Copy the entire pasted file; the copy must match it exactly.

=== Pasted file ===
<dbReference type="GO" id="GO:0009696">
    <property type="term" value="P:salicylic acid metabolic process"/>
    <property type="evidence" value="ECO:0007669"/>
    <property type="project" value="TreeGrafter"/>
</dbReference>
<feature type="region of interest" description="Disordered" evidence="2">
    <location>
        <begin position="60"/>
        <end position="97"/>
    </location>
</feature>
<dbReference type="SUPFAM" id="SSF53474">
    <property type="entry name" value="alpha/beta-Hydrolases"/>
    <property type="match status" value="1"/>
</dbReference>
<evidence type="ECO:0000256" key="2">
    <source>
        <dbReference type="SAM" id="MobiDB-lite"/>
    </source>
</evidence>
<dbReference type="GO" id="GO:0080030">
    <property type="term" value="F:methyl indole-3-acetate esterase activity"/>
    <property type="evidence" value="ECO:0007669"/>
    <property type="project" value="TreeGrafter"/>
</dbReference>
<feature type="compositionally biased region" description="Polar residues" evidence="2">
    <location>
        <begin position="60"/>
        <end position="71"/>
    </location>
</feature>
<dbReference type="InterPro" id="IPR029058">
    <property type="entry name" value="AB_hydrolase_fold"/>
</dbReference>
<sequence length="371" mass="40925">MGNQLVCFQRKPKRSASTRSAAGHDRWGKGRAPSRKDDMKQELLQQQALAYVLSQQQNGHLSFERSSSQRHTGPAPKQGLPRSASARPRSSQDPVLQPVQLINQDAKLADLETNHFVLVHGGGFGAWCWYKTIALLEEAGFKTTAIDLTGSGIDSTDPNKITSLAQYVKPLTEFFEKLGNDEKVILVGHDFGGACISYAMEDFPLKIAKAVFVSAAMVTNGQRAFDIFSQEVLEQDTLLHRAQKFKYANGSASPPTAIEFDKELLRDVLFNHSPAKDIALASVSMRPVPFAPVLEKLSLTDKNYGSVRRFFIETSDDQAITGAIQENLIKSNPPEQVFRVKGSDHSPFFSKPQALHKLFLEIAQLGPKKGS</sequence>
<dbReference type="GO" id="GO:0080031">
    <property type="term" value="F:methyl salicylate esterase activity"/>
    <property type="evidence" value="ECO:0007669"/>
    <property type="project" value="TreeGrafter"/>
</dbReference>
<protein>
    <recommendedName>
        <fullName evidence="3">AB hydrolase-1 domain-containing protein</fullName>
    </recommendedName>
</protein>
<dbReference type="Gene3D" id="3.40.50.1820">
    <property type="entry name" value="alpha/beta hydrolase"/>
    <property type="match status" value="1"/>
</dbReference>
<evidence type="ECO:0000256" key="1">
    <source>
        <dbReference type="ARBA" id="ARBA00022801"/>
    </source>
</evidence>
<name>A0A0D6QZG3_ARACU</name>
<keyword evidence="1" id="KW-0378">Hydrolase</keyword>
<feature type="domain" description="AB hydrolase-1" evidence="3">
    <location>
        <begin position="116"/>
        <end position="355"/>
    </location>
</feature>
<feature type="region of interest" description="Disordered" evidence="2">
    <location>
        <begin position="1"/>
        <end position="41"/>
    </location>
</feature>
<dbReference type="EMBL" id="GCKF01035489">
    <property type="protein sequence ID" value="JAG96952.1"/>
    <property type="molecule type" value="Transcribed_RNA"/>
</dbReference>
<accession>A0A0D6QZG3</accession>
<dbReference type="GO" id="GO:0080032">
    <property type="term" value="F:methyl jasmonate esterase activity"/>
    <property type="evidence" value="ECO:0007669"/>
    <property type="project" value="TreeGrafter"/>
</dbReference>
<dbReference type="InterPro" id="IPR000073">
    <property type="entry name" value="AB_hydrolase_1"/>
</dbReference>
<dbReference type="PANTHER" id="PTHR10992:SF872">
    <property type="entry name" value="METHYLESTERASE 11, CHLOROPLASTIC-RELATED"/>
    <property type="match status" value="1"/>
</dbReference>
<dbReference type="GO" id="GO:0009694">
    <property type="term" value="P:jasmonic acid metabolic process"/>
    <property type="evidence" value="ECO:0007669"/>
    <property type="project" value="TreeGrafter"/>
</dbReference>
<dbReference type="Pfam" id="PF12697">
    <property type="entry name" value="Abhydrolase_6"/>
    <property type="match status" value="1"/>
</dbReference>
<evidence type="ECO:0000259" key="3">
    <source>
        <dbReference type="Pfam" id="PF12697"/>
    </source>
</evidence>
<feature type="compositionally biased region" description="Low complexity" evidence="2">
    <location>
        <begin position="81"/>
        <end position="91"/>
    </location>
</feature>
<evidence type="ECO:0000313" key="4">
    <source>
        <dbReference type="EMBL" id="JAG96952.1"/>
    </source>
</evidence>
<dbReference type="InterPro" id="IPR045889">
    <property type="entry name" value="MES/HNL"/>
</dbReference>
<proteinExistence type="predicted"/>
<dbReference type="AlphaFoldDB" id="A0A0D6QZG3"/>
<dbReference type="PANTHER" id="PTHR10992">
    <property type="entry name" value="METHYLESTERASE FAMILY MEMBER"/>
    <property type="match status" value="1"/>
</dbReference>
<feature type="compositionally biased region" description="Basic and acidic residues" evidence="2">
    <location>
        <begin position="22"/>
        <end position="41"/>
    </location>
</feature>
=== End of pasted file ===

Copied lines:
<dbReference type="GO" id="GO:0009696">
    <property type="term" value="P:salicylic acid metabolic process"/>
    <property type="evidence" value="ECO:0007669"/>
    <property type="project" value="TreeGrafter"/>
</dbReference>
<feature type="region of interest" description="Disordered" evidence="2">
    <location>
        <begin position="60"/>
        <end position="97"/>
    </location>
</feature>
<dbReference type="SUPFAM" id="SSF53474">
    <property type="entry name" value="alpha/beta-Hydrolases"/>
    <property type="match status" value="1"/>
</dbReference>
<evidence type="ECO:0000256" key="2">
    <source>
        <dbReference type="SAM" id="MobiDB-lite"/>
    </source>
</evidence>
<dbReference type="GO" id="GO:0080030">
    <property type="term" value="F:methyl indole-3-acetate esterase activity"/>
    <property type="evidence" value="ECO:0007669"/>
    <property type="project" value="TreeGrafter"/>
</dbReference>
<feature type="compositionally biased region" description="Polar residues" evidence="2">
    <location>
        <begin position="60"/>
        <end position="71"/>
    </location>
</feature>
<dbReference type="InterPro" id="IPR029058">
    <property type="entry name" value="AB_hydrolase_fold"/>
</dbReference>
<sequence length="371" mass="40925">MGNQLVCFQRKPKRSASTRSAAGHDRWGKGRAPSRKDDMKQELLQQQALAYVLSQQQNGHLSFERSSSQRHTGPAPKQGLPRSASARPRSSQDPVLQPVQLINQDAKLADLETNHFVLVHGGGFGAWCWYKTIALLEEAGFKTTAIDLTGSGIDSTDPNKITSLAQYVKPLTEFFEKLGNDEKVILVGHDFGGACISYAMEDFPLKIAKAVFVSAAMVTNGQRAFDIFSQEVLEQDTLLHRAQKFKYANGSASPPTAIEFDKELLRDVLFNHSPAKDIALASVSMRPVPFAPVLEKLSLTDKNYGSVRRFFIETSDDQAITGAIQENLIKSNPPEQVFRVKGSDHSPFFSKPQALHKLFLEIAQLGPKKGS</sequence>
<dbReference type="GO" id="GO:0080031">
    <property type="term" value="F:methyl salicylate esterase activity"/>
    <property type="evidence" value="ECO:0007669"/>
    <property type="project" value="TreeGrafter"/>
</dbReference>
<protein>
    <recommendedName>
        <fullName evidence="3">AB hydrolase-1 domain-containing protein</fullName>
    </recommendedName>
</protein>
<dbReference type="Gene3D" id="3.40.50.1820">
    <property type="entry name" value="alpha/beta hydrolase"/>
    <property type="match status" value="1"/>
</dbReference>
<evidence type="ECO:0000256" key="1">
    <source>
        <dbReference type="ARBA" id="ARBA00022801"/>
    </source>
</evidence>
<name>A0A0D6QZG3_ARACU</name>
<keyword evidence="1" id="KW-0378">Hydrolase</keyword>
<feature type="domain" description="AB hydrolase-1" evidence="3">
    <location>
        <begin position="116"/>
        <end position="355"/>
    </location>
</feature>
<feature type="region of interest" description="Disordered" evidence="2">
    <location>
        <begin position="1"/>
        <end position="41"/>
    </location>
</feature>
<dbReference type="EMBL" id="GCKF01035489">
    <property type="protein sequence ID" value="JAG96952.1"/>
    <property type="molecule type" value="Transcribed_RNA"/>
</dbReference>
<accession>A0A0D6QZG3</accession>
<dbReference type="GO" id="GO:0080032">
    <property type="term" value="F:methyl jasmonate esterase activity"/>
    <property type="evidence" value="ECO:0007669"/>
    <property type="project" value="TreeGrafter"/>
</dbReference>
<dbReference type="InterPro" id="IPR000073">
    <property type="entry name" value="AB_hydrolase_1"/>
</dbReference>
<dbReference type="PANTHER" id="PTHR10992:SF872">
    <property type="entry name" value="METHYLESTERASE 11, CHLOROPLASTIC-RELATED"/>
    <property type="match status" value="1"/>
</dbReference>
<dbReference type="GO" id="GO:0009694">
    <property type="term" value="P:jasmonic acid metabolic process"/>
    <property type="evidence" value="ECO:0007669"/>
    <property type="project" value="TreeGrafter"/>
</dbReference>
<dbReference type="Pfam" id="PF12697">
    <property type="entry name" value="Abhydrolase_6"/>
    <property type="match status" value="1"/>
</dbReference>
<evidence type="ECO:0000259" key="3">
    <source>
        <dbReference type="Pfam" id="PF12697"/>
    </source>
</evidence>
<feature type="compositionally biased region" description="Low complexity" evidence="2">
    <location>
        <begin position="81"/>
        <end position="91"/>
    </location>
</feature>
<evidence type="ECO:0000313" key="4">
    <source>
        <dbReference type="EMBL" id="JAG96952.1"/>
    </source>
</evidence>
<dbReference type="InterPro" id="IPR045889">
    <property type="entry name" value="MES/HNL"/>
</dbReference>
<proteinExistence type="predicted"/>
<dbReference type="AlphaFoldDB" id="A0A0D6QZG3"/>
<dbReference type="PANTHER" id="PTHR10992">
    <property type="entry name" value="METHYLESTERASE FAMILY MEMBER"/>
    <property type="match status" value="1"/>
</dbReference>
<feature type="compositionally biased region" description="Basic and acidic residues" evidence="2">
    <location>
        <begin position="22"/>
        <end position="41"/>
    </location>
</feature>